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United Airlines Flight Attendants Protest Stalling Labor Negotiations in Outrage at Corporate Management

United Airlines flight attendants picketed at 17 airports worldwide on Thursday, April 11. Their widespread protest coincided with a discovery of the rise in salaries of United’s management. 


The Association of Flight Attendants-CWA (AFA), the union representing over 24,000 United Airlines flight attendants, organized the protest, putting out an RSVP on their website and encouraging flight attendants to “Get Loud”. 

The demonstration took place at 17 airports worldwide in an attempt to demand United executives stop stalling contract negotiations, according to AFA’s subsequent statement.  


However, United Airlines flight attendants’ latest action was also motivated by anger from finding out that United executives had received double-digit compensation increases in 2023, according to a proxy statement form the carrier.  


United Airlines CEO Scott Kirby made close to $19 million in 2023, with his compensation increasing by 90%. Meanwhile, flight attendants at United Airlines haven’t seen a raise since 2020 and have been in unionized contract negotiations with the carrier for two-and-a-half years already, unable to reach a deal. 

Scott Kirby was appointed United CEO in 2020, taking over from Oscar Munoz.

“If the airline has money to award execs with massive compensation increases, we expect to receive the same,” said AFA United President, Ken Diaz, who further pointed out that “United Flight Attendants are the lifeblood of this airline.” 


Union representatives of United flight attendants had been in their second round of federally mediated bargaining sessions with United corporate management last week. According to AFA’s statement on Thursday, the union originally filed for the National Mediation Board (NMB) to step in after United’s management refused to “jointly enter an expedited process to conclude two years of overdue negotiations.” 


However, flight attendants remain without a deal. This scenario has become widespread across the US’ commercial aviation industry: unionized flight attendants have been unable to achieve a deal with respective airline management across the board.  


This has led to an increase in protests and rise in strike authorization votes. Last Thursday, it was United Airlines flight attendants who took to picket lines by the thousands to tell United management: “Corporate greed doesn’t fly!”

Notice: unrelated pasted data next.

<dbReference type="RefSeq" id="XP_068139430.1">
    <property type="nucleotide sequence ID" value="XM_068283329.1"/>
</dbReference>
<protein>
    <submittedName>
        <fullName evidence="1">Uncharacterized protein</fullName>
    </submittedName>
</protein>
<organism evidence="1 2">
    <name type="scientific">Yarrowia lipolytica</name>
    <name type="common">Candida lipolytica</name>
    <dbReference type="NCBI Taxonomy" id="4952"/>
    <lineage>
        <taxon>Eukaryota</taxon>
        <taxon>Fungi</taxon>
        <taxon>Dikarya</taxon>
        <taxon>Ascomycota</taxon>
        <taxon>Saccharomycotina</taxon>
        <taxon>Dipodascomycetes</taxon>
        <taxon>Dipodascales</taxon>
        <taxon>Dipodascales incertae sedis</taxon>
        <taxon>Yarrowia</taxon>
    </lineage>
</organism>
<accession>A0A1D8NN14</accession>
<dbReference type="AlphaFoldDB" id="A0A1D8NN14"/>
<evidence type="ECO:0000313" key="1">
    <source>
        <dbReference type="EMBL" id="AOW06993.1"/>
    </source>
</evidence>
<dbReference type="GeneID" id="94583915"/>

The Railway Act makes it hard for flight attendant unions to actually enact strike action. Even if flight attendants vote to authorize a strike, as so many have over the past few months, their union must then request release from federal mediation with the NMB into the 30-day cooling-off period necessary before striking. In other words, a strike authorization vote in no way guarantees strike action.  


Protests of Thursday’s sort, therefore, are nothing more than a display of discontent. 


Meanwhile, unions put forward the case that the necessity of federal mediation under the Railway Act allows airline management to purposefully stall negotiations.  


This claim is not unique to AFA, but other flight attendant unions make the same argument, including the Association of Professional Flight Attendants (APFA) which represents over 27,000 American Airlines flight attendants. 


APFA have likewise been unable to secure the right deal for their flight attendants with American Airlines management, prompting several unsuccessful attempts to be released form federal mediation. All the while, dues-paying flight attendants have started losing faith in their union and APFA’s ability to actually reach a deal. 


Out of the US’ major carriers, Delta Air Lines flight attendants are the only group yet to be unionized.  


Whilst unionized flight attendants at United Airlines, paying union dues out of their wages to AFA, have been protesting against corporate greed within United’s management and executives, Delta, in reflection of their corporate ethos, paid out $1.4 billion in profit sharing to its employees back in February. This bonus payout gave its employees roughly two months of extra pay


Unburdened by unionized contract disputes, Delta has also become the US’ top performing airline across the board.  


As the commercial aviation industry continues to be squeezed by the ongoing safety crisis, United Airlines flight attendants will continue to hope this week that their union can broker the right deal with airline management. However, past form indicates their desired outcome is unlikely.  


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